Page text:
ATHENS, Nov. 1 (Xinhua) -- Greek Finance Minister Yannis Stournaras expressed optimism on Thursday over the outcome of a crucial parliamentary vote next week to pass an austerity package needed to unlock further international rescue loans to Athens.
"I believe the measures will be approved," he told media after briefing Prime Minister Antonis Samaras on the "positive climate" for Greece during Wednesday's Euro Group meeting.
Stournaras said that the omnibus bill containing 13.5 billion euros (17.5 billion U.S. dollars) of spending cuts and reforms will be tabled on Nov. 5 and ratified on Nov. 7. The Euro Group meeting on Nov. 12 will decide on the disbursement of the next tranche of 31.5 billion euros of bailout aid to Greece.
Greece has been kept afloat by European Union and International Monetary Fund funding since 2010 in exchange of reigning in government spending and introducing structural reforms.
In addition, the political climate in Athens has deteriorated of late, local analysts commented. Stournaras' statement came as the four-month coalition government was rocked by growing dissent among partners after a "bruising" parliamentary vote on the privatization draft law on Wednesday.
The bill passed with a slim majority, as several lawmakers, in particular within the socialist PASOK party which participates in government, defying party lines and voting against it.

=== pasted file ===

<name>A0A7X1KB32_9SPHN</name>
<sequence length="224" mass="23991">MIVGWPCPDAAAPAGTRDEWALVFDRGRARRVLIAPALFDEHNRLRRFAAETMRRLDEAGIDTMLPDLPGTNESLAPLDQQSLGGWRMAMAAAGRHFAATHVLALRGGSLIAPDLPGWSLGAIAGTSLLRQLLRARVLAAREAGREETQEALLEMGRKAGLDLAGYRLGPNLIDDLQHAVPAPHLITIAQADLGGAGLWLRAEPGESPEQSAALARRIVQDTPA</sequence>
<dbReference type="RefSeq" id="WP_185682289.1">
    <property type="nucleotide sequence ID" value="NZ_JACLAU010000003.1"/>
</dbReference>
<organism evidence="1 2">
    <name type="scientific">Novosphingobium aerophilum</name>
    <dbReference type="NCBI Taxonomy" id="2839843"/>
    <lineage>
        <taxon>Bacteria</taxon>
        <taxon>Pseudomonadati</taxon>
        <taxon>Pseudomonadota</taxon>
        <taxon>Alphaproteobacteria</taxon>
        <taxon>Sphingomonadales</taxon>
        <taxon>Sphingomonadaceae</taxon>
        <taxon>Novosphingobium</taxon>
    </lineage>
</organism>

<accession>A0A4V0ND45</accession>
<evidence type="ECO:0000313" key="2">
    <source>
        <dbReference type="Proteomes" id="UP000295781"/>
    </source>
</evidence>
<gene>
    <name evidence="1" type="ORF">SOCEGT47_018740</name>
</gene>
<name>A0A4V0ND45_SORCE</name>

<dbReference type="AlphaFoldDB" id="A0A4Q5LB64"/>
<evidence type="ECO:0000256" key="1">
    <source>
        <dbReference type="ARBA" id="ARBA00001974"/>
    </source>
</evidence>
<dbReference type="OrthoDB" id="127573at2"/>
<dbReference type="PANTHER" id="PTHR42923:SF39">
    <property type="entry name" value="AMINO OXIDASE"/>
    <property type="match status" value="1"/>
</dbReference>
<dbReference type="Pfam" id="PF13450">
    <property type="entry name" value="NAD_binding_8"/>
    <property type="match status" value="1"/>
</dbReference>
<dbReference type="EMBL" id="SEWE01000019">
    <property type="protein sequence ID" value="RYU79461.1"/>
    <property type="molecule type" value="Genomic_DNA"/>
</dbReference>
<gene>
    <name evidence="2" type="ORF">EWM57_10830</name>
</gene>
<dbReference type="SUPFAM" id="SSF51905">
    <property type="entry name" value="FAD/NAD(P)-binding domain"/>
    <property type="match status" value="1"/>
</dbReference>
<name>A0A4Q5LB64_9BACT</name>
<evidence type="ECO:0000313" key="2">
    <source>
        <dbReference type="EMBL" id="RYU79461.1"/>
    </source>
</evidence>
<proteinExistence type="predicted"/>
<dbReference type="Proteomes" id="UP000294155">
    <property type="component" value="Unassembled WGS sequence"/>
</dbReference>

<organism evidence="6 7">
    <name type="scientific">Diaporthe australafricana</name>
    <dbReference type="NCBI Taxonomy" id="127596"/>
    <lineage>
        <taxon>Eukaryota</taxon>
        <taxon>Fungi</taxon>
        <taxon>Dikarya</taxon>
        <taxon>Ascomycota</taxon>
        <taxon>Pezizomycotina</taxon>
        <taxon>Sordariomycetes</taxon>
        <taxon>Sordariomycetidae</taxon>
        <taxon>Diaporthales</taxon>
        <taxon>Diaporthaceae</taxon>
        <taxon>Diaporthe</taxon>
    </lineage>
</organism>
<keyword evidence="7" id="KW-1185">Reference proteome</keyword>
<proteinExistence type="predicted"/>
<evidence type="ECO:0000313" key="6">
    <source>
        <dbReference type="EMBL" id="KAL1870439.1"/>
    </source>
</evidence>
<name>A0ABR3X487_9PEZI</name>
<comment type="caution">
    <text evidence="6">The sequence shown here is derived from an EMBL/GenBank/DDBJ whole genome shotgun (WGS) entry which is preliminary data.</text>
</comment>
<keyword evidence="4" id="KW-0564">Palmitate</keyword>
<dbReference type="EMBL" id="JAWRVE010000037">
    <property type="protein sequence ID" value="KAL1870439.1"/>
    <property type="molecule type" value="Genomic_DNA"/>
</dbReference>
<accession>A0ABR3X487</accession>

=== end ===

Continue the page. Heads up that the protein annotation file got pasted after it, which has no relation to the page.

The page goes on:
On Thursday, MP Michalis Kassis quit PASOK and turned independent in protest of the austerity package and the party's policies, while former Minister Mariliza Xenoyannakopoulou followed, arguing that the current recipe "fuels recession and leads more Greeks to extreme poverty."
PASOK chief Evangelos Venizelos defended his choice to fully support the government's course to save the country and called on lawmakers to vote in favor of the austerity package next week.
According to local media reports, up to five PASOK deputies have warned that they will vote down the measures, while the Democratic Left, the smaller party in the coalition holding 16 seats in the assembly, remains adamant on its objections to labor market reforms, increasing the possibilities of a negative result.
The three-party coalition government holds 175 seats in the 300-member parliament. The conservative New Democracy party of Samaras, who also faces the prospect of defections, according to media reports, holds 127 seats.
Amid speculation whether the measures will pass and the coalition will survive, trade unions step up protests and strikes, adding pressure on the government.
Thousands of police, fire brigade, coast guard officers and employees at state hospitals took to the streets of Athens on Thursday, protesting the new round of wage cuts and tax hikes outside the parliament building, as lawyers launched a 48-hour strike.
Public transport services are expected to be disrupted on Friday due to a 24-hour strike, as elementary school teachers organize a rally. Protests will culminate in a new 48-hour general strike called by the umbrella unions of private and public sector workers GSEE and ADEDY next Tuesday and Wednesday.
It would be the fifth general strike this year and it is intended to coincide with the key vote in parliament.